Philosophical Positions with Regard to Knowing, Part 1
Sku: 42100A0E060
Archival Number: CD/mp3 421
Author: Lonergan, B.
Language(s): English,
Decade: 1960

CD/mp3 421. The first part of a lecture delivered the Thomas More Institute, Montreal, on 29 September 1964, as the opening lecture in a course entitled ‘Philosophic Positions with Regard to Knowing.’ Corresponds to cwl 6: 214-26. Sponsored by The Danaher Family of Brisbane, Australia. The entire lecture addresses four topics: knowing, knowing knowing, the objectivity of knowing, and knowing and intersubjectivity. The purpose is to point out a series of ambiguities and confusions that can arise with regard to knowing. The section on ‘knowing’ emphasizes that fully human knowing is a set or structure of different activities. The notion of structure is analyzed, and a distinction is made of static, materially dynamic, and formally dynamic structures. Human knowing is dynamic both materially (its parts are operations) and formally (it assembles itself). The relations of the different parts are not relations of similarity. And the structure is not to be understood chronologically. The section on ‘knowing knowing’ speaks of reduplicating the structure: experiencing, understanding, and judging one’s own experiencing, understanding, and judging. Radical revision of the knowing of knowing is judged impossible.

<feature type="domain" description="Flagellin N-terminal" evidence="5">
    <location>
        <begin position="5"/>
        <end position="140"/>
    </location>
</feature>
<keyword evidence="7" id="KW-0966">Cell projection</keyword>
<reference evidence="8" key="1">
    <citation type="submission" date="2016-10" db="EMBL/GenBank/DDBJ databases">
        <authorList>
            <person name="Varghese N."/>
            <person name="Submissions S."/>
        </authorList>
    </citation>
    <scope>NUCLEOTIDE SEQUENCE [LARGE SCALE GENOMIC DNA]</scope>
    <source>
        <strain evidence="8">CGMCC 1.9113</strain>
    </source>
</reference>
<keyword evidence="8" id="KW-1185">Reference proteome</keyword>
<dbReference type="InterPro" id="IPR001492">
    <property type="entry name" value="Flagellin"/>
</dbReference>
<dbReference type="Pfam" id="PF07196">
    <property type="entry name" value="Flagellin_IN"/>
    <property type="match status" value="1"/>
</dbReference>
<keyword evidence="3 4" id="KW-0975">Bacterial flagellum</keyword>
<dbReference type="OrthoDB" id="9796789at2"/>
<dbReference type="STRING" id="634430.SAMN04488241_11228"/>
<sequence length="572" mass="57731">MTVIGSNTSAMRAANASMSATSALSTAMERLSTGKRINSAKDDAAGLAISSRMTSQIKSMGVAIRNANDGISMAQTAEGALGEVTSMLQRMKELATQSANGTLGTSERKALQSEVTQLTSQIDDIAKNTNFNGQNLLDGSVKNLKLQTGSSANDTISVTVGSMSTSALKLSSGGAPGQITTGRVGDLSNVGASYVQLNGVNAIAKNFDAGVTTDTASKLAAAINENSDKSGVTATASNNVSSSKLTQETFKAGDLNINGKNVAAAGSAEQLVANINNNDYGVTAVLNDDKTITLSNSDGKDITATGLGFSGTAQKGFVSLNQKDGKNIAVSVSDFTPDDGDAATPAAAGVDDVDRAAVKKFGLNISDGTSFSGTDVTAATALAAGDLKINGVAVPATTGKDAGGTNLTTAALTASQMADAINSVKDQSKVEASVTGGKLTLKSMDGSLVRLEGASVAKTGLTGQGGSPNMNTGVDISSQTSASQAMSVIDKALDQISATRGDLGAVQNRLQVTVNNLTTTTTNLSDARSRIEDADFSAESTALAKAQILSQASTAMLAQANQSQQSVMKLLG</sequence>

Database and descriptions © Copyright 2017 by Robert M. Doran

Audio restoration by Greg Lauzon


No transcription available.